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Oct 20, 2017

Loonie slides as retail sales unexpectedly fall 0.3% in August

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OTTAWA - Canadian retail sales unexpectedly declined in August as consumers spent less at supermarkets and home renovation stores, data from Statistics Canada showed on Friday.

Sales fell 0.3 per cent, against forecasts for a 0.5 per cent increase. Sales declined in 8 of 11 sectors, accounting for 57 per cent of retail trade. Volumes declined 0.7 per cent, the biggest decrease since March 2016.

The Canadian dollar slid below 80 cents U.S. Friday morning amid the weak showing by consumers in the month.

“Two months is hardly a trend, but after six straight months of growing retail sales volumes, Canadians appear to be taking a summer breather as volumes fell for a second month in August. As to whether this marks the beginning of a trend, that is likely to hinge on the evolution of housing markets,” wrote TD Senior Economist Brian DePratto in a report to clients.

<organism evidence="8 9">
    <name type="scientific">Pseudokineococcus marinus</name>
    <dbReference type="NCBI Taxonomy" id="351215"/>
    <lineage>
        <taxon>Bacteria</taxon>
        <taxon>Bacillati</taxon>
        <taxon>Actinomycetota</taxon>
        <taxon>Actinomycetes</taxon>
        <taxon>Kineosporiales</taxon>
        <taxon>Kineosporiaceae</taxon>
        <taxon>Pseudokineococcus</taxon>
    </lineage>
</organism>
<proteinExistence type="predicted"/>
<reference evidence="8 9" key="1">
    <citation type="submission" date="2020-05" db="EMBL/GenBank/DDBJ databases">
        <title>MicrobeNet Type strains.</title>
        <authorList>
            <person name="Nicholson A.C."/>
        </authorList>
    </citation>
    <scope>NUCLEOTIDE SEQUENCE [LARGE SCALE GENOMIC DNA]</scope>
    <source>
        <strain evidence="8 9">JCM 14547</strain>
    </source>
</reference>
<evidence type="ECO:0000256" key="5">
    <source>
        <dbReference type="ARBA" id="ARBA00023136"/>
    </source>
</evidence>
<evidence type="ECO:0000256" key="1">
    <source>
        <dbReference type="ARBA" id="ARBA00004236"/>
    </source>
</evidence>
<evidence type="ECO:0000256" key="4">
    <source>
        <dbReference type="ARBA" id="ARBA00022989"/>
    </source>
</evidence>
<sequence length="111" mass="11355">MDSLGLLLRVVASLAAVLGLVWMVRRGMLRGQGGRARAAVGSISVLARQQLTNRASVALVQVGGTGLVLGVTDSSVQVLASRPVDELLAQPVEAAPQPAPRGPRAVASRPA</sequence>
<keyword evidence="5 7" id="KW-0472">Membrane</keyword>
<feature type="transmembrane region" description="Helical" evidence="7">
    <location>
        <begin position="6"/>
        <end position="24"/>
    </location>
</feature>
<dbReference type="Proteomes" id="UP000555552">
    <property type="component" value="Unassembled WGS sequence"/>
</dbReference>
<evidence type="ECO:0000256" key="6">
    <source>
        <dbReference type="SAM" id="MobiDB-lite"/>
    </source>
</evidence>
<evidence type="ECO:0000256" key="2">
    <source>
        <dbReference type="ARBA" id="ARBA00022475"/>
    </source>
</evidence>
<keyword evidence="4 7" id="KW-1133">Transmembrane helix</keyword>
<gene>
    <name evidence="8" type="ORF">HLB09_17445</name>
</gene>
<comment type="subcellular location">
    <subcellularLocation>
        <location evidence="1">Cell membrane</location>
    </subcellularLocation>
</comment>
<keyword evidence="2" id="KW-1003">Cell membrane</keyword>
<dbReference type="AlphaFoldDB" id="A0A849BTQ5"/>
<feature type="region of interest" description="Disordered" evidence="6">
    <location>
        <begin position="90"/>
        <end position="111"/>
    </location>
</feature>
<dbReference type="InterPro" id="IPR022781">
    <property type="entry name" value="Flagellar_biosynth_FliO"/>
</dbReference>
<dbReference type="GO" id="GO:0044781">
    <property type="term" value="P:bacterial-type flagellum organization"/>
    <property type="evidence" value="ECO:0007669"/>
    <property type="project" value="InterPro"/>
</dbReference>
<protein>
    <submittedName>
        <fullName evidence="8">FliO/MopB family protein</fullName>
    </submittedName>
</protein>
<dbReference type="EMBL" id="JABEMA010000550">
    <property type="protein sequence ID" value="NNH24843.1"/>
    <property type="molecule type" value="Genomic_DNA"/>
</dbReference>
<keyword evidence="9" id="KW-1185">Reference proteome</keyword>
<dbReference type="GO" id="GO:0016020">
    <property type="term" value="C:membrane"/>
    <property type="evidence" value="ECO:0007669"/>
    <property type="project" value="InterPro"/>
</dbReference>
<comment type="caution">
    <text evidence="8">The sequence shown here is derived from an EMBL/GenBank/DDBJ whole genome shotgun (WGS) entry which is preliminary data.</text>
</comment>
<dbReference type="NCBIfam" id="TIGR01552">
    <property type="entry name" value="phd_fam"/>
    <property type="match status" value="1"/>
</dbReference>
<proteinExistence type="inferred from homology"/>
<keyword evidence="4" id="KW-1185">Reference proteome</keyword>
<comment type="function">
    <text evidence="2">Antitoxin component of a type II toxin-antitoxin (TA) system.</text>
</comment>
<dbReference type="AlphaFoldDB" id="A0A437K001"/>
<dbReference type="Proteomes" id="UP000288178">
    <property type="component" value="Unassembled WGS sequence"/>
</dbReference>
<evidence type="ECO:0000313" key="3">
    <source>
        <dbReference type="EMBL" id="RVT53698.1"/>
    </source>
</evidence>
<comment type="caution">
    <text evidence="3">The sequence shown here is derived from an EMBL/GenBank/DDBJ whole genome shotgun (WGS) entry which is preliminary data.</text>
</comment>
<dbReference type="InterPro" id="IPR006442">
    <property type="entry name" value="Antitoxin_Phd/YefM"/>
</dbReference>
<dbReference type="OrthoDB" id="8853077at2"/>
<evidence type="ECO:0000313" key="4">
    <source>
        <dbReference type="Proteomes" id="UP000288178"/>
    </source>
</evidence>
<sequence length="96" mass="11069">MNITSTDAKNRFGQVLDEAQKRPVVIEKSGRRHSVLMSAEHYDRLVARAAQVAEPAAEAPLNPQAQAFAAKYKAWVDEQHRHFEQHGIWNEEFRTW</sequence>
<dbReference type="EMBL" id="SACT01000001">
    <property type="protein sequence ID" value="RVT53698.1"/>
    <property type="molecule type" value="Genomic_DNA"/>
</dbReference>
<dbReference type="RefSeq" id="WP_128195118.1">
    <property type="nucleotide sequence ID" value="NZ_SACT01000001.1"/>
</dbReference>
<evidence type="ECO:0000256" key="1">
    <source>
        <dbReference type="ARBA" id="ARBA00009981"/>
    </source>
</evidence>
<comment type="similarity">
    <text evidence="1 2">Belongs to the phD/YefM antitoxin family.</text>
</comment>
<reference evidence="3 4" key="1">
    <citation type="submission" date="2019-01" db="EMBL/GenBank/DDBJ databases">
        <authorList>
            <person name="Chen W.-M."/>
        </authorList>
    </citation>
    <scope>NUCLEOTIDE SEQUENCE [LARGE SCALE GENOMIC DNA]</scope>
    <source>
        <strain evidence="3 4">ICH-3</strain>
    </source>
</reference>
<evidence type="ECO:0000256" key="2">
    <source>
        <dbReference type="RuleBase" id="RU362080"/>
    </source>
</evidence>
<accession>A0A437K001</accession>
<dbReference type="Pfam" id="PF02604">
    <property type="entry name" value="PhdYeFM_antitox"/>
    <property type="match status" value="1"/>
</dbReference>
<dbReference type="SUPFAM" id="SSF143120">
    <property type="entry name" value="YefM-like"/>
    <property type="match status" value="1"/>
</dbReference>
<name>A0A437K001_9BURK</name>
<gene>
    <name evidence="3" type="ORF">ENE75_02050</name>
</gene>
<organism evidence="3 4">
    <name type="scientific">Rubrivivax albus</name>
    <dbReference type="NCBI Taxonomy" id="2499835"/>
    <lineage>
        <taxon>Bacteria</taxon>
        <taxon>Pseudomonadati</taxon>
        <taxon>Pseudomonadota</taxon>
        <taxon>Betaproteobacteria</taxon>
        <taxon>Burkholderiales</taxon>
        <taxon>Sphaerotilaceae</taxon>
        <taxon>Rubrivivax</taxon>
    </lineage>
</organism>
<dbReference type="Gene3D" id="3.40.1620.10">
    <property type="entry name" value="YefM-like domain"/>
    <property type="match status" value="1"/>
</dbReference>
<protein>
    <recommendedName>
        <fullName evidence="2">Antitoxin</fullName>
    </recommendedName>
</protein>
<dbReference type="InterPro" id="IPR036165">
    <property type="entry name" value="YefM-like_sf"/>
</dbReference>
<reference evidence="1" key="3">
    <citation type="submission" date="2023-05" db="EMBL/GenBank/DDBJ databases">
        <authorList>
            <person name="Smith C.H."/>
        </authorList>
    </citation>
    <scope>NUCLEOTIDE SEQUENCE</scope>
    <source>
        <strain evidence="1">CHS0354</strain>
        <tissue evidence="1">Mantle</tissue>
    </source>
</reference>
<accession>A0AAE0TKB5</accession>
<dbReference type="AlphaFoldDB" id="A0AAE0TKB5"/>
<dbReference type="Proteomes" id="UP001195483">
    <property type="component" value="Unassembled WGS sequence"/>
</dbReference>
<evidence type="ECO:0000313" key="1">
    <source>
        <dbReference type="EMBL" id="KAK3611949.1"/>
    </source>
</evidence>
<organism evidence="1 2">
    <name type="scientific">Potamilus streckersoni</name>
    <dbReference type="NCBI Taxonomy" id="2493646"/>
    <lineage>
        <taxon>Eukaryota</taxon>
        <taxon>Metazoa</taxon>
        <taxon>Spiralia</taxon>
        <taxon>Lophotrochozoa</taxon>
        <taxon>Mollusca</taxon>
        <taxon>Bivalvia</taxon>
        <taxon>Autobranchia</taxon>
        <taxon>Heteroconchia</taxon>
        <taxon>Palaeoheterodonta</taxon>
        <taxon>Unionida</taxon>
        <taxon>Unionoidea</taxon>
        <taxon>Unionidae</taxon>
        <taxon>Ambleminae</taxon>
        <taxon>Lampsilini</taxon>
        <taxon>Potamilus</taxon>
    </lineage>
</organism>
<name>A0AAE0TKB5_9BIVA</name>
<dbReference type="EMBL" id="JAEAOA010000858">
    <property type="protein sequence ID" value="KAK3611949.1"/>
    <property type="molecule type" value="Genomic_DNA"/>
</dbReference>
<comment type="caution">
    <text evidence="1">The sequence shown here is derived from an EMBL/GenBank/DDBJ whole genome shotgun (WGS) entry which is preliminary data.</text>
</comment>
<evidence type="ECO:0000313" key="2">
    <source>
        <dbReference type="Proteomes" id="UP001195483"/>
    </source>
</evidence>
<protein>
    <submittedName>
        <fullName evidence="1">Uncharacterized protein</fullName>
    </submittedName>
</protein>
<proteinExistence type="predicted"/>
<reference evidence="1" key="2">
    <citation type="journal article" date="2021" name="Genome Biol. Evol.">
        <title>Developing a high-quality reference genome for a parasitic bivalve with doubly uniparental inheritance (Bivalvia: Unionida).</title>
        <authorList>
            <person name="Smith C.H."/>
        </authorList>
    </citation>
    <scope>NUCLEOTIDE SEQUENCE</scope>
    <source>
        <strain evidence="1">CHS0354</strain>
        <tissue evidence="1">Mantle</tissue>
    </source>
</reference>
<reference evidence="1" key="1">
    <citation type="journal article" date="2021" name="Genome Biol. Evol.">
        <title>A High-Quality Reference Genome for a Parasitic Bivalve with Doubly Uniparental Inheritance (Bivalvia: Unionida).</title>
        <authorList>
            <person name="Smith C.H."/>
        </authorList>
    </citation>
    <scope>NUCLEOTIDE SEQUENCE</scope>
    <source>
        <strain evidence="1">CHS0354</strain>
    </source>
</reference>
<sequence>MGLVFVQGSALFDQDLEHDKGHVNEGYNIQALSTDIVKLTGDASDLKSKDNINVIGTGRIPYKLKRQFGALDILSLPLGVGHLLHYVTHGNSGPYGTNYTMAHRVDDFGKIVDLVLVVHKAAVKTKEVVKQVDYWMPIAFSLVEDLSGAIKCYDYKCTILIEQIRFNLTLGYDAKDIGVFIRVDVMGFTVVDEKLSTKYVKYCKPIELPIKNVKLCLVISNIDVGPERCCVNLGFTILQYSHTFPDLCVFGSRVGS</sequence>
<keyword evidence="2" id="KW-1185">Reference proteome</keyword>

Sales at food and beverage stores tumbled 2.5 per cent following four consecutive months of gains due to lower sales at supermarkets and other grocery stores.

Stores that are typically linked to home purchases and renovations also saw sales decline as Canadians spent less on building materials and furniture.

The overall decline in retail sales was tempered by a 3.1 per cent increase in sales at gasoline stations, mostly due to higher prices at the pump.

Vehicle and parts sales rose 0.7 per cent, driven by higher sales at new car dealers. Auto sales have been solid in Canada this year, putting 2017 on track to hit a record.

“Canadian consumers have had a tremendous year so far, so one softer month for retail trade won't spoil the party,” wrote CIBC Economist Nick Exarhos in a note to clients. 

-- With files from BNN

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